Canadiens’ General Manager Marc Bergevin was taking advantage of the bye week to meet with his team of pro scouts and Assistant GMs in order to come up with a game plan for trade deadline. They are well positioned with Ilya Kovalchuk being so cheap, and with Nate Thompson as a centre with a good faceoffs’ percentage. Marco Scandella is a good defenseman but the return might not be what we had hoped for due to sheer numbers of players available at that position. As for Dale Weise, the Habs will likely have to eat half his salary in order to make teams interested. He has been playing some good hockey since being called up. Expect the unexpected, we are always told. While playoffs’ hockey seems unlikely this season, this should be an exciting time of year regardless. Go Habs Go!

Top Cheese: March 2019 Edition

Here are a few thoughts on different topics surrounding the Habs’ as the team is entering the exciting last stretch of the season, pushing for a spot in the playoffs. Four teams, including the Canadiens, are battling for the two Wild Card spots, three of which are also playing for the Metropolitan division’s third position, making for an exciting end to this regular season. Feel free to share on Social Media and post your comments as they are always welcomed.

Less than 20 percent of the 2018-2019 regular season is left to play for the Canadiens and they find themselves in a dog fight to get in and gain the rights to play either the Tampa Bay Lightning or the leaders of the Metro division in the first round of the playoffs. Only 16 games, that’s what it boils down to, and we will find out if there will be some playoffs’ hockey at the Bell Centre come April. Players are banged up, they’re tired, but their sight is on playing for at least a chance to compete for the elusive Stanley Cup.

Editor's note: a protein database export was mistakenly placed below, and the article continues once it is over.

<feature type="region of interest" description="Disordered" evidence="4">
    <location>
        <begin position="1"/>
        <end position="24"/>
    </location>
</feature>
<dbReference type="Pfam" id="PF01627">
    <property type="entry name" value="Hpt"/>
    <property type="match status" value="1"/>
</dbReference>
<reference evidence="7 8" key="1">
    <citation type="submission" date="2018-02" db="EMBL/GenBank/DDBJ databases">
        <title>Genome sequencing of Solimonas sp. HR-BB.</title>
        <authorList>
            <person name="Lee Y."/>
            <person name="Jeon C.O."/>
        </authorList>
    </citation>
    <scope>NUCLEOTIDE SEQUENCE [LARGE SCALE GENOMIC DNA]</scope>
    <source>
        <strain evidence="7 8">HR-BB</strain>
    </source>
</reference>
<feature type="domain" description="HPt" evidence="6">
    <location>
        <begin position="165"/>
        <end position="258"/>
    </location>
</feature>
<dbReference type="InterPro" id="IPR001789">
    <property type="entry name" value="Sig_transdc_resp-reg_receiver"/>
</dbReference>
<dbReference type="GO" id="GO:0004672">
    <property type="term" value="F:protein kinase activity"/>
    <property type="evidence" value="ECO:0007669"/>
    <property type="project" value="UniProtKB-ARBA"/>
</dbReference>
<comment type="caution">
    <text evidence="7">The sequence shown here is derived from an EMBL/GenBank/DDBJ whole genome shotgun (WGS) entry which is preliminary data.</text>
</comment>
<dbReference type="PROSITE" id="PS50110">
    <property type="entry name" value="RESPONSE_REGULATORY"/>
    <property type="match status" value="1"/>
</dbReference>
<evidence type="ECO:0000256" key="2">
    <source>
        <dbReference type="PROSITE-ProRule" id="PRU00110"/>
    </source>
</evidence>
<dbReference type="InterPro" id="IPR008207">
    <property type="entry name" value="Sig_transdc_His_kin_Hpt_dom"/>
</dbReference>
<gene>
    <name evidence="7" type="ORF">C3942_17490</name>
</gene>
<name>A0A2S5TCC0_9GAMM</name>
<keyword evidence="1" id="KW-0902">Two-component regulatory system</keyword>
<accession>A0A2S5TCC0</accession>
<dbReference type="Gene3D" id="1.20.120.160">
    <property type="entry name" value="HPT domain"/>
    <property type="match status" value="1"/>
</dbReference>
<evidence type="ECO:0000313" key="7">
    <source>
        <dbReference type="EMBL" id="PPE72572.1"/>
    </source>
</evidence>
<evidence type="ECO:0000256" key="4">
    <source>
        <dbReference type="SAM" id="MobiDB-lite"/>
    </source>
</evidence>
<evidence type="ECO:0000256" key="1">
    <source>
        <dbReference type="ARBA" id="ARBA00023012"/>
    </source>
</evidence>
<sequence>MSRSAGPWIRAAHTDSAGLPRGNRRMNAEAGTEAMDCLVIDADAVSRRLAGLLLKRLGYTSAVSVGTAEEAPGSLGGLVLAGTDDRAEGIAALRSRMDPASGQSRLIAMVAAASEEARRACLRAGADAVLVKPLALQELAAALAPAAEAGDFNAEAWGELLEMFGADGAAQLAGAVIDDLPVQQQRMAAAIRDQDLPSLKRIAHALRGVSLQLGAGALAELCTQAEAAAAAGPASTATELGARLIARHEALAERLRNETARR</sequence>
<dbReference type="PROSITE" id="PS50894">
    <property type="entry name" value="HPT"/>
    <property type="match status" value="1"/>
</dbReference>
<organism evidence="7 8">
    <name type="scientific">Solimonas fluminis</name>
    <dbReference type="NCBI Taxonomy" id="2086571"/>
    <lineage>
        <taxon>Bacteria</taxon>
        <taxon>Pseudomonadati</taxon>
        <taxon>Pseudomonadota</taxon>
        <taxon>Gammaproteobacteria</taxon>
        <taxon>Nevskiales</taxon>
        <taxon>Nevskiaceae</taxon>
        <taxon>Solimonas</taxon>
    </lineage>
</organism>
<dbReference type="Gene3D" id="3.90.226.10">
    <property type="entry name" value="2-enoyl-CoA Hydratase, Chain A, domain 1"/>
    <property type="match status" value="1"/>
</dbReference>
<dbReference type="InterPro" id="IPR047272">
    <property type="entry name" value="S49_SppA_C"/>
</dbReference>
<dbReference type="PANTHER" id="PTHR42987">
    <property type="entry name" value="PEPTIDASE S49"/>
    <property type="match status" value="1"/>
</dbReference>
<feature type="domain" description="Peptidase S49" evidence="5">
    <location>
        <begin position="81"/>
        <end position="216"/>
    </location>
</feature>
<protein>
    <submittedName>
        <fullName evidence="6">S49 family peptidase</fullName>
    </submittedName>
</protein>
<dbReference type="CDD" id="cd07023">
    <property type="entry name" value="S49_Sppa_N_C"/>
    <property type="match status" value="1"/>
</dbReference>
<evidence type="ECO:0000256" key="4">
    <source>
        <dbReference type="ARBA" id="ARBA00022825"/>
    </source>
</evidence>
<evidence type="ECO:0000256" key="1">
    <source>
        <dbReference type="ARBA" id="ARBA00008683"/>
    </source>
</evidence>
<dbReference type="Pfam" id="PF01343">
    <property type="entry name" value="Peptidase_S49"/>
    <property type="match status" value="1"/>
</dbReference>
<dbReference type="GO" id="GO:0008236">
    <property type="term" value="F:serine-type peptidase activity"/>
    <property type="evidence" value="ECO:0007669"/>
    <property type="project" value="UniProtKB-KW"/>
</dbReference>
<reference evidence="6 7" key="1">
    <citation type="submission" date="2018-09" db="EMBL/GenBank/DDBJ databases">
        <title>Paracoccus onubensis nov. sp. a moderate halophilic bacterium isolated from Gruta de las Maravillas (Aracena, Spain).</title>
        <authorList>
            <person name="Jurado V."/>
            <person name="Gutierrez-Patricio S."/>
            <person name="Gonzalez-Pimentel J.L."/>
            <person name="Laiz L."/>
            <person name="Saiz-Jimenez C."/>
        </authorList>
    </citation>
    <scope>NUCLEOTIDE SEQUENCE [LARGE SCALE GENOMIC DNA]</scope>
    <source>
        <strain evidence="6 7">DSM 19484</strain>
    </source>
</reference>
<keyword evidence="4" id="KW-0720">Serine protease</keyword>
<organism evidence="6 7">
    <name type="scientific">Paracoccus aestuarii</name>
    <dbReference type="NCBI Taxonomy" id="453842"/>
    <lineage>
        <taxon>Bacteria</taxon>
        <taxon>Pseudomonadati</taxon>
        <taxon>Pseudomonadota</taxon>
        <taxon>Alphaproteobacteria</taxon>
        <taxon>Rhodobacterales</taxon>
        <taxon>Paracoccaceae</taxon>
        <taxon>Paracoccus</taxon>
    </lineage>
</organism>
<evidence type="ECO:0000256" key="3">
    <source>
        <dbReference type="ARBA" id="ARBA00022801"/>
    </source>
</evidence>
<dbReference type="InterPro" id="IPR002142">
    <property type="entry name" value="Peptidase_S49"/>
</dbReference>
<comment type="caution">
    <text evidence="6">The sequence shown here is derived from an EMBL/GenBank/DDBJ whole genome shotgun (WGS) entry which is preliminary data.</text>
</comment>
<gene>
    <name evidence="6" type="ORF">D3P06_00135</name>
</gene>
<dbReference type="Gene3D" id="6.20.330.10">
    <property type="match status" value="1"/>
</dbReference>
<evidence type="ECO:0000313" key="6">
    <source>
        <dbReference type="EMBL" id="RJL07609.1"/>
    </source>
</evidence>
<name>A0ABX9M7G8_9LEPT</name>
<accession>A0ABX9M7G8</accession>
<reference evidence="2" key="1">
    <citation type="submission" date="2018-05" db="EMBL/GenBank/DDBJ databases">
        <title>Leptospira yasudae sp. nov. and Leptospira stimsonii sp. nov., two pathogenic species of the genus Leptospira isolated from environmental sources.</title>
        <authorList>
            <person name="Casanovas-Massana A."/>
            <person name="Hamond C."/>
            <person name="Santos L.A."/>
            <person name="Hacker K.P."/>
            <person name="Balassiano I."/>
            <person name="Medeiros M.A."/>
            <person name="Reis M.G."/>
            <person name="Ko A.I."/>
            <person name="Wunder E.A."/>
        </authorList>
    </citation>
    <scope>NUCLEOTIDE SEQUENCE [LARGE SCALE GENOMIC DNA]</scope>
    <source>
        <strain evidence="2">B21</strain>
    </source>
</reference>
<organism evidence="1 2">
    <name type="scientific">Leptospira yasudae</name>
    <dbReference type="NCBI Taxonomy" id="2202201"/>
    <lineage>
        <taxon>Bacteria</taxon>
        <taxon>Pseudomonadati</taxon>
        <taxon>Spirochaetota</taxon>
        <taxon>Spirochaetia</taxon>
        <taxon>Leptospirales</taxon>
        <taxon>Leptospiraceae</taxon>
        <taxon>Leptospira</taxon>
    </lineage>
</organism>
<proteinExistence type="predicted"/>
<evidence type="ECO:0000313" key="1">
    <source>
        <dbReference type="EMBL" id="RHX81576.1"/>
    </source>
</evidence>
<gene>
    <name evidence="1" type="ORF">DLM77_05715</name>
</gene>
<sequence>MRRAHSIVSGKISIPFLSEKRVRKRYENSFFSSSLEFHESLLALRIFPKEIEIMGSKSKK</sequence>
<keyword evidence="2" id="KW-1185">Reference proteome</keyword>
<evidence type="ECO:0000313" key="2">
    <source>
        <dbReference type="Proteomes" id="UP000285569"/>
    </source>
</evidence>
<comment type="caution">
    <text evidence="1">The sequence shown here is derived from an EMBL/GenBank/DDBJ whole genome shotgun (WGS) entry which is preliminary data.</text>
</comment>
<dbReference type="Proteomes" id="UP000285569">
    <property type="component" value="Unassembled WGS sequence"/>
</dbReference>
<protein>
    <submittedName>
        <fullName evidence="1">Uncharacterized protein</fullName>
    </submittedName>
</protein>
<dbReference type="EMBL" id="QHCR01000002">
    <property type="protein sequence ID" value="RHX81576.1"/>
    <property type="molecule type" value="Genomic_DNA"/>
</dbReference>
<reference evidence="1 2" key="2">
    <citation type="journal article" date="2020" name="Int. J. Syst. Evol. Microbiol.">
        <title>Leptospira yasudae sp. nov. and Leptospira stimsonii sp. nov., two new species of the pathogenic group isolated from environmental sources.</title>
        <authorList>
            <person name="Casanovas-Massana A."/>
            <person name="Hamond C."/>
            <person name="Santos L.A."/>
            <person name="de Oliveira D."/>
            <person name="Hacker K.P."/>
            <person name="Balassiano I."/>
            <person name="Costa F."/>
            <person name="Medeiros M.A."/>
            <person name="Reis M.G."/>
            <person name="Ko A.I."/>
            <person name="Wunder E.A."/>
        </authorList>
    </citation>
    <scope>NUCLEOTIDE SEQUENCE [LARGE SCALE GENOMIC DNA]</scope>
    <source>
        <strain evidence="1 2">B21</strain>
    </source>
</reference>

One of those players on the Canadiens is team captain Shea Weber, who missed most of last season and the first couple of months to this season. While his play hasn’t been as sharp lately as we’re accustomed to seeing from him, he is still the backbone of that Montreal defense. If the Canadiens are going to make the playoffs, a lot of it will be on the shoulders of the one they call Man Mountain… and no one relishes that more than Weber, a true competitor who has proven time and time again that he can be counted on when everything is on the line.

Shea Weber and Carey Price

Which makes Claude Julien‘s decision against the Pittsburgh Penguins that much more puzzling. On Saturday night, he gave the duty to neutralize Sidney Crosby to the defense pairing of Jeff Petry and Jordie Benn, and Sid the Kid finished the night with… four points in a Pens’ 5-1 victory at the Bell Centre. For fans and media members, who are not privileged to inside information, this decision is mind boggling at the very least and, in my humble opinion, could end up being the difference between making or missing the playoffs when it’s all said and done.